Middle-Aged Adults Experiencing Increase In Skin Cancer Incidence
[ Watch the video: Melanoma Rates Skyrocket In Middle-Aged Women ]
April Flowers for redOrbit.com – Your Universe Online
The overall incidence of skin cancer among middle aged men and women between 40 and 60 years of age has increased nearly eightfold between the years of 1970 and 2009, according to a study from the Mayo Clinic.
“The most striking finding was among women in that age group,” says dermatologist Jerry Brewer, MD, principal investigator of the study published in a recent issue of Mayo Clinic Proceedings. “Women between 40 and 50 showed the highest rates of increase we’ve seen in any group so far.”
In recent years, scientists have expressed a widespread concern about the rising incidence of melanoma, which affects 75,000 Americans annually and results in nearly 9,000 deaths. However, only a few studies have investigated at which age adults are at most risk.
The research team used records from the Rochester Epidemiology Project, a collaboration between healthcare providers in southeastern Minnesota, to conduct a population-based study. The project allows researchers to look at health and illnesses in the community. The team found that the incidence of skin cancer among white, non-Hispanic adults in the 40- to 60-year-old age group increased 4.5-fold among men and 24-fold among women.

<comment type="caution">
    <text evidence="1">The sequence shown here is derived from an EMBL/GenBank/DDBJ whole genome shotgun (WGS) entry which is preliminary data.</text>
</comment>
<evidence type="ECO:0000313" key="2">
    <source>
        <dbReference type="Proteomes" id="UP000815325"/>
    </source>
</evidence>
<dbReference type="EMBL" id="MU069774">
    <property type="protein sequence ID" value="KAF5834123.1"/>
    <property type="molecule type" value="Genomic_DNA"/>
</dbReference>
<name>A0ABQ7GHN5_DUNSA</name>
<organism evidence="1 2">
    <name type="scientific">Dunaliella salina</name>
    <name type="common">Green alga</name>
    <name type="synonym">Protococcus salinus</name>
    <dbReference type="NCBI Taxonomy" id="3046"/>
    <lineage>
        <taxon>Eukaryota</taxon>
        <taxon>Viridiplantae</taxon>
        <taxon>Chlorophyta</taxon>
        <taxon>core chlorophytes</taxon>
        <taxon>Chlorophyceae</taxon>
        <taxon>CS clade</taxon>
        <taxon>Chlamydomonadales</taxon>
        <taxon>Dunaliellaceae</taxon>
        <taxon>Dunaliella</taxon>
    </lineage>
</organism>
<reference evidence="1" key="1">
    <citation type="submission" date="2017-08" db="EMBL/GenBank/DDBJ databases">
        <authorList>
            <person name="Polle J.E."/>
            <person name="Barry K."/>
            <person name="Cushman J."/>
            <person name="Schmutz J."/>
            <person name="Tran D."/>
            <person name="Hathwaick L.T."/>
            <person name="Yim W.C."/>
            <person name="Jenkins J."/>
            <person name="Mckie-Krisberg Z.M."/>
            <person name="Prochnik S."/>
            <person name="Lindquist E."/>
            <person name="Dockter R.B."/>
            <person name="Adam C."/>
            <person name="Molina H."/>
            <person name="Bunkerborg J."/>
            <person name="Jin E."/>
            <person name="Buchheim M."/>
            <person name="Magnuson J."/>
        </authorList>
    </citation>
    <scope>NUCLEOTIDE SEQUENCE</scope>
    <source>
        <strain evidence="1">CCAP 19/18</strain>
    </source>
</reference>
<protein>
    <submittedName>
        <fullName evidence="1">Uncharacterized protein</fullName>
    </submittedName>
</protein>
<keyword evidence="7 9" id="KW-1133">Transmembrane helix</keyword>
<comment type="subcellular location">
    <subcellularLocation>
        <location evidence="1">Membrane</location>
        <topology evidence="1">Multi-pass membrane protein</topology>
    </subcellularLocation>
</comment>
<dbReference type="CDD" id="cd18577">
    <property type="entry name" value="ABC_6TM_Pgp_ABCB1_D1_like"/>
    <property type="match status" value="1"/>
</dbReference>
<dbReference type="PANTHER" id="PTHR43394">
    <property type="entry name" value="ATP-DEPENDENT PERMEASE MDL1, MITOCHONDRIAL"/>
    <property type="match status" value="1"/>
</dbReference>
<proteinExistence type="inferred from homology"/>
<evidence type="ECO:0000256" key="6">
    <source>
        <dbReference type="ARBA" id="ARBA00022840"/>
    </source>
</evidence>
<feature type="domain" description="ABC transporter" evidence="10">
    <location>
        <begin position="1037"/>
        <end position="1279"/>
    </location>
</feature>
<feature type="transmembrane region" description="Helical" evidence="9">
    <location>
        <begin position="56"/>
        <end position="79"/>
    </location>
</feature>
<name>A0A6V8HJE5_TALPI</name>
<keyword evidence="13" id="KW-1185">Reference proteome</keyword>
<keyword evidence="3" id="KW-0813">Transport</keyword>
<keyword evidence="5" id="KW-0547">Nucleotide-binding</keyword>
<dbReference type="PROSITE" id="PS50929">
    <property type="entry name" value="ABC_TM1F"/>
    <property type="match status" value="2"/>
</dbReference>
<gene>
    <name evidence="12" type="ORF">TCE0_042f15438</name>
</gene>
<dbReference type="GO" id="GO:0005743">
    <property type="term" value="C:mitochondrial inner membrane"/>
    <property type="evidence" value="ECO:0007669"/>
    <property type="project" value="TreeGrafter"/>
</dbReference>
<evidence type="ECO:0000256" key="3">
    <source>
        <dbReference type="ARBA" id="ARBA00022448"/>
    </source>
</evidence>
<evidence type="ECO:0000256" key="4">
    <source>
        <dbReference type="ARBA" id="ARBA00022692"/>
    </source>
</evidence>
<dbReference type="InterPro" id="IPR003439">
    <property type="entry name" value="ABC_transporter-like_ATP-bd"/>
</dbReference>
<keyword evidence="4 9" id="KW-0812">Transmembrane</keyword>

Specifically, the study found that women under 50 showed a marked increase in melanoma. These results may drive future research into premenopausal hormonal connection to the disease. They also found that although women were more likely to develop melanoma, men were more likely to have deeper lesions.
The research team also discovered that the overall chances of surviving melanoma increased by 7 percent each year of the study.
“The improved survival rates may be due to increased public awareness, more frequent screenings, and detection of skin cancer at earlier stages,” says Dr. Brewer. “People have more access to dermatologists than before, and we have new tools, like dermoscopy [which includes the widely used ABCDE criteria], to view details of a mole and detect earlier melanomas.”
The steepest observed increase occurred in the last decade of the study period, 2000 to 2009. The researchers speculate that the increase may be connected to the popularization of tanning beds in the 1980s and 1990s.
“There’s been a cultural trend for many decades in which people connect being tan with being fit and even successful,” says Brewer. He explained that this trend could be one of the reasons that melanoma has become so prevalent in the groups he has studied.
This study builds upon previous findings by Brewer’s team, which found alarming rates of melanoma in young adults, ages 18 to 39. The team is planning future research to track the trend of melanoma and survival rates among adults over 60.
Dr. Brewer says that skin cancer can be prevented. He gives four examples of actions to take to improve your chance of preventing it.
1. Avoid tanning beds
2. Use sunscreen
3. Perform frequent self-skin examinations
4. Have annual dermatological exams.
People of all ages can use these actions to prevent melanoma. More information can be found to explain the importance of being “sun smart” for kids or teens on the Mayo Clinic’s cartoon-style PSA.